Tag Archives: all-star game

The First Big Crowd

July 20, 1858 | LONG ISLAND, NEW YORK – It’s not significant by today’s standards, but it was monumental 150 years ago. According to Koppett’s Concise History of Major League Baseball, the first big crowd to watch a baseball game, “no fewer than 1,500″ paying spectators,” came out to a Race Course on Long Island on July 20, 1858 to watch an all-star game.

The best players of New York City took on the best Brooklyn had to offer. Back then they were two separate cities. New York won 22-18, and promoters saw dollar signs.  The main reason admission was charged was to defray the cost of converting a field into a baseball diamond – there weren’t too many around back then. The gate receipts added up to over $700 dollars – a big chunk of change before the Civil War.

The event showed that if you put teams together with good players, fans will pay money to watch, and there will be more money to buy better players. The first big crowd had a ripple effect. As Leonard Koppett wrote,

“…those who would travel far and then pay 50 cents to watch a game would undoubtedly pay a penny or two to read about one.”

Newspapers soon found another way to attract readers; baseball scores, eventually box scores. And there were new ones every day.

Contributing Source:
Koppett’s Concise History of Major League Baseball, 2004, by Leonard Koppett, Carrol & Graf Publishers, New York 


July 9 – Hero’s Welcome

1946 | BOSTON, MASSACHUSETTS – World War II is over. The all-star game is back – after a one-year hiatus – so is Ted Williams.

It was fitting that the mid-summer classic was played in Boston on this date in 1946. Seven Red Sox were on the American League squad, and they did not disappoint the home town crowd, especially Williams.

Like many players, “Teddy Ball-game,” as he was known, was in his first full season back after serving in World War II as a Marine fighter pilot.

Williams went 4 for 4 with two home runs and 5 RBI on this day. The most memorable moment was Williams clobbering Rip Sewell’s eephus pitch into the right-center field bullpen.

The American League crushed the National League on that day 12-0.

1946 All-star game box score
History of the All-star game


Voting Taken From Fans

JANUARY 30, 1958 | NEW YORK, NEW YORK • Baseball Commissioner Ford Frick saw a lot of red at the 1957 all-star game and he didn’t like it. So today in baseball Frick took the all-star team voting away from the fans, calling it “a joke.” The starting lineups for the 1958 all-star team would be determined by a vote of players, coaches and managers.

Frick must have thought, ‘Hold on. No Mays, no Musial! No way.’ Frick replaced Bell and Crowe with the two future hall of famers.

The problem in 1957 was that Cincinnati fans stuffed the ballot boxes enough that almost the entire team was Redlegls*. As it turned out five were in the starting lineup: Frank Robinson, Don Hoak, Roy McMillan, Ed Bailey and Johnny Temple, except for Robinson, not exactly household names. Gus Bell and George Crowe also appeared to have enough fan support to make the starting lineup.

Frick must have thought, ‘Hold on. No Mays, no Musial! No way.’ Frick replaced Bell and Crowe with the two future hall of famers.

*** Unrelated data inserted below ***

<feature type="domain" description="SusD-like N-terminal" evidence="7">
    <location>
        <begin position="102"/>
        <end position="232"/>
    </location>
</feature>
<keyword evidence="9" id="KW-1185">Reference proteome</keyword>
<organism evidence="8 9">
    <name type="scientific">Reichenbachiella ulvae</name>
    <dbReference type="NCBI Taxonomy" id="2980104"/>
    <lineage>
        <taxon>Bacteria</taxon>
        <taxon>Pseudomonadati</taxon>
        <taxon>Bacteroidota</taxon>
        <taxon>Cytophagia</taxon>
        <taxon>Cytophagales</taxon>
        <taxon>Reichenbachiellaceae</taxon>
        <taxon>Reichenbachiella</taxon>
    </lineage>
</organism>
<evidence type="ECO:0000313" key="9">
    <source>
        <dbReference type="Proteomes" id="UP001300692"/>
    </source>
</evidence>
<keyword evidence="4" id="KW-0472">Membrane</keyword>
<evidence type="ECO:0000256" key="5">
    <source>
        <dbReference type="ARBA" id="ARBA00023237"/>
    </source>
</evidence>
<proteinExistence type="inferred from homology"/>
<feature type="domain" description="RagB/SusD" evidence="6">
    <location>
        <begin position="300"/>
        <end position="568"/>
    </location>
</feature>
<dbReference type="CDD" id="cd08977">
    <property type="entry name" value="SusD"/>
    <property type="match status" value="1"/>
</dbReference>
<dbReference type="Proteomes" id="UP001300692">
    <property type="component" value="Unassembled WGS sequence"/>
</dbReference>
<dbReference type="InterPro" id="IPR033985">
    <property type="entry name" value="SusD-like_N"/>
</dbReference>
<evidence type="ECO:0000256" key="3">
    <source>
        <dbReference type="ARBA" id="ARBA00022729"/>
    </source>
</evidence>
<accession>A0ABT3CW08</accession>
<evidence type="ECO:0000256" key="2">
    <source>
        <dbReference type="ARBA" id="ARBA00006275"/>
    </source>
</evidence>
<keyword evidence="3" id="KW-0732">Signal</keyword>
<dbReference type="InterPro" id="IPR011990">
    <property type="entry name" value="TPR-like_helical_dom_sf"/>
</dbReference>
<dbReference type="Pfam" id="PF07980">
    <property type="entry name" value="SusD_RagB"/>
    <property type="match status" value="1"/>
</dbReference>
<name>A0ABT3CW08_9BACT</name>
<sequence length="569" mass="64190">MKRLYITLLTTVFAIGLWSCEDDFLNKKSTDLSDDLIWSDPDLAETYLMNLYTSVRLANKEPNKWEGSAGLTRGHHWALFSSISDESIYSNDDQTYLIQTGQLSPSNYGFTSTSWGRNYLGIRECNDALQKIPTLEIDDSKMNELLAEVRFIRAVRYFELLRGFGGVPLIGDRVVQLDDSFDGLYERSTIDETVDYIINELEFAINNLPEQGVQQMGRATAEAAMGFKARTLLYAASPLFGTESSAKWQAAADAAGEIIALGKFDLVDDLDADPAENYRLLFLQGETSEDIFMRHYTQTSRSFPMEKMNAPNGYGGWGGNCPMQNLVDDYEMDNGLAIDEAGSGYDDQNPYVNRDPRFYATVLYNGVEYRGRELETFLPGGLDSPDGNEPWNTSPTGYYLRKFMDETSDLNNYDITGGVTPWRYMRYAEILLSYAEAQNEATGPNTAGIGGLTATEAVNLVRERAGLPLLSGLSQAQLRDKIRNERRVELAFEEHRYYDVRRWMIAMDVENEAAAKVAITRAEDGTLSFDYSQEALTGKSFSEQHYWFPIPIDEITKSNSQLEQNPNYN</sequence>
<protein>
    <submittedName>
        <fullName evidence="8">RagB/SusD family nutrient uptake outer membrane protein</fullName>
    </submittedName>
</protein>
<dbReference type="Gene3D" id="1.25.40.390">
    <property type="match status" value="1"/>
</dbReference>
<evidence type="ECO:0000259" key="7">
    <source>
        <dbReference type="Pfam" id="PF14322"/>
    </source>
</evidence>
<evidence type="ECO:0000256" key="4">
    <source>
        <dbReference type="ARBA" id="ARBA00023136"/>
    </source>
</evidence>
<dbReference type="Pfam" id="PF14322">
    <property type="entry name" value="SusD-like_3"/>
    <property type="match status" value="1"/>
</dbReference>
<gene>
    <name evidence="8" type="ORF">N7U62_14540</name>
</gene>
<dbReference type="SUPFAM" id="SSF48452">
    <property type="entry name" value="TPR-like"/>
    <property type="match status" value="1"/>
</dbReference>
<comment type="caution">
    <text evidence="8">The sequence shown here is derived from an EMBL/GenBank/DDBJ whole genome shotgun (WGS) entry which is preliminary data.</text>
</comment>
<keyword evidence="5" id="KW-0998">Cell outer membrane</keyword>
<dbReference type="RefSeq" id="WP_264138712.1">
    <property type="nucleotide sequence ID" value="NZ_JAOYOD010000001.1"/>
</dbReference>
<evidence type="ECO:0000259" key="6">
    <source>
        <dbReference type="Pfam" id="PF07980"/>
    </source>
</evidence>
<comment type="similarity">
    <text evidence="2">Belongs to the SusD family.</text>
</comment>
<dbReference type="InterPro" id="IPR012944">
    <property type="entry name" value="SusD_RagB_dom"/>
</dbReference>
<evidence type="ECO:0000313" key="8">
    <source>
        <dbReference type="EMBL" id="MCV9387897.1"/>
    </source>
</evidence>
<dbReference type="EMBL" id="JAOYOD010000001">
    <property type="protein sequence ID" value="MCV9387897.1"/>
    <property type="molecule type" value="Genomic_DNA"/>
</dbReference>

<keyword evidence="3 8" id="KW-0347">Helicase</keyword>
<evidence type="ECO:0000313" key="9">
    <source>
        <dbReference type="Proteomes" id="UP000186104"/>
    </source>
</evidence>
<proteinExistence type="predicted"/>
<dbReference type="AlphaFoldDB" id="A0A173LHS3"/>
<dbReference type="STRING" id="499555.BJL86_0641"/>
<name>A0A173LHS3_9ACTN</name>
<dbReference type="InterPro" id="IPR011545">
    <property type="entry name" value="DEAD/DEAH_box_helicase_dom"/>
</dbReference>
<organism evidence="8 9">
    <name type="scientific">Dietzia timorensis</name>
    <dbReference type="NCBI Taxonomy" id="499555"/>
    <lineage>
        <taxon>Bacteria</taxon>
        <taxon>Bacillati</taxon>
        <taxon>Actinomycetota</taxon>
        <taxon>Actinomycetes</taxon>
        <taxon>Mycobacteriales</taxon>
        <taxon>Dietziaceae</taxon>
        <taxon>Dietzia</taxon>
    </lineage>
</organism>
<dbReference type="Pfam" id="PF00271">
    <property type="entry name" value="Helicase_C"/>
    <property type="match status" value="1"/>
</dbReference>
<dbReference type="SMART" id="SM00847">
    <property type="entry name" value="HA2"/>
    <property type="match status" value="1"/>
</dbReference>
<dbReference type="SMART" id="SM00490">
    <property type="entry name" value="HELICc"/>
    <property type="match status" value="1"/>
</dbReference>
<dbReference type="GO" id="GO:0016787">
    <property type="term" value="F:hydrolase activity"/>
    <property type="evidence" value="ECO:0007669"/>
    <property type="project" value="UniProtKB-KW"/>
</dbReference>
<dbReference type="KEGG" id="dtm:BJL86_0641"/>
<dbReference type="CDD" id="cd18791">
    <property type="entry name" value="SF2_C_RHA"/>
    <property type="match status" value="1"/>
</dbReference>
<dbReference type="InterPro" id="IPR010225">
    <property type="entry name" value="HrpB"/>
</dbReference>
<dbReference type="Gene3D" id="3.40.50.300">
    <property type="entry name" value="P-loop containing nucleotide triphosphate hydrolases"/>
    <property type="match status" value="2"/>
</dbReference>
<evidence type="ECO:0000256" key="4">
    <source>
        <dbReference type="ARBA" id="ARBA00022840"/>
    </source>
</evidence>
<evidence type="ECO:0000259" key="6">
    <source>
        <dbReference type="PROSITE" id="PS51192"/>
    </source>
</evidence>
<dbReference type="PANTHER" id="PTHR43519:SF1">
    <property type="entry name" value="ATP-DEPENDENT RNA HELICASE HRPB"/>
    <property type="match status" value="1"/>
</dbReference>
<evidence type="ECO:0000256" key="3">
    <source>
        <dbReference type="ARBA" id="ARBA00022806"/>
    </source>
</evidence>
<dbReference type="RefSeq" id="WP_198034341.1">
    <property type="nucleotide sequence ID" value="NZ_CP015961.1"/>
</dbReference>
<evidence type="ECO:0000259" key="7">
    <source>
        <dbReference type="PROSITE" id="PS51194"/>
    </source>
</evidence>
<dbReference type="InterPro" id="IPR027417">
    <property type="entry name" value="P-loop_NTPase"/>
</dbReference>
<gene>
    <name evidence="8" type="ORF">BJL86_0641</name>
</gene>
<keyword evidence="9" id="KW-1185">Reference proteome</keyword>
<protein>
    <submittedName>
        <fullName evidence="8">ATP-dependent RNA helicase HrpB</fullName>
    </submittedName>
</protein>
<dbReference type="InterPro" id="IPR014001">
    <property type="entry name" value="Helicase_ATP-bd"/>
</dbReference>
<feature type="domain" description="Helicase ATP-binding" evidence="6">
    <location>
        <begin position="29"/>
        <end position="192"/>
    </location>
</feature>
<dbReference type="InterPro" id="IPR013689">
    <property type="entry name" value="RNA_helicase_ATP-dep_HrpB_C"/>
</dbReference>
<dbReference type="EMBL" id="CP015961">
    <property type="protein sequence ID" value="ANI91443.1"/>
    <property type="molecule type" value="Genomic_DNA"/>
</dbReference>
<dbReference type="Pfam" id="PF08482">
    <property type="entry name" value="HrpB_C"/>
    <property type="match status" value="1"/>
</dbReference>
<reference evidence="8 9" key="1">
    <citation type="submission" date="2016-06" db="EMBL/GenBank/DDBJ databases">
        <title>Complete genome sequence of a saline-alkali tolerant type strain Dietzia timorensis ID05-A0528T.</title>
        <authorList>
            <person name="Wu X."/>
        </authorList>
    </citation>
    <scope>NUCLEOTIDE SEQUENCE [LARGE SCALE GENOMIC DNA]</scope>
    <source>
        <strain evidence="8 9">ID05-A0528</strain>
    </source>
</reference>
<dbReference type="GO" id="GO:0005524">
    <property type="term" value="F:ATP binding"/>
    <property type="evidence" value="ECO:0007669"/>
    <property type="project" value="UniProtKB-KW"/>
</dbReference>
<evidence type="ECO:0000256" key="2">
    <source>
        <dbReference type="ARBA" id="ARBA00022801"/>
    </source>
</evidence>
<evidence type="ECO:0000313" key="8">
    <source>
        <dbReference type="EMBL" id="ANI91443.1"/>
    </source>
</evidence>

According to Baseball-Almanac, players, coaches and managers would choose the starters for the all- star team through 1969. The vote went back to the fans in 1970, which is the procedure today. Fans pick the starting fielders, the managers pick the pitchers and the managers and players pick the reserves.

*The Cincinnati ballclub was called the Redlegs for a while in the 1950’s and 60’s because of paranoia during the red scare of communism. Anything “red” was verboten.

Contributing Sources:
Fred DeLuca, International News Service (INS), January 31, 1958
MLB all-star game Wikipedia


SCOTTSDALE, ARIZONA • MLB team owners voted unanimously on this day in baseball history to have the annual all-star game be more than an exhibition. Starting with the 2003 contest, the league that wins the all-star game will have home field advantage for the World Series.

Fifteen of the previous seventeen World Series champions (before the 2003 rule change) had home-field advantage. The two leagues had been alternating home field advantage since it began in 1903.

The move was precipitated by an embarrassing situation at the previous year’s all-star classic in 2002. Commissioner Bud Selig was forced to call the game, being played in his hometown of Milwaukee, in the 11th inning with it tied 7-7 because both teams ran out of pitchers.

The thinking now is that won’t happen again because the teams will be playing to win not just to get everyone in the game. Teams will be urged to save pitchers and other position players for the eventuality of the game going into extra innings.

*As a postscript, since 2003 the American League has had home field advantage 11 times to the National League’s 3. But the National League has been on the winning side of the World Series 8 times to the American League’s 6.

** Postscript #2, As of December 2016, the owners changed the home-field-advantage rule again. Starting with the 2017 post-season, home field advantage for the World Series will not go to the league that wins the All-star game. It will go to the World Series team with the best regular season record.

Contributing sources:
MLB All-Star game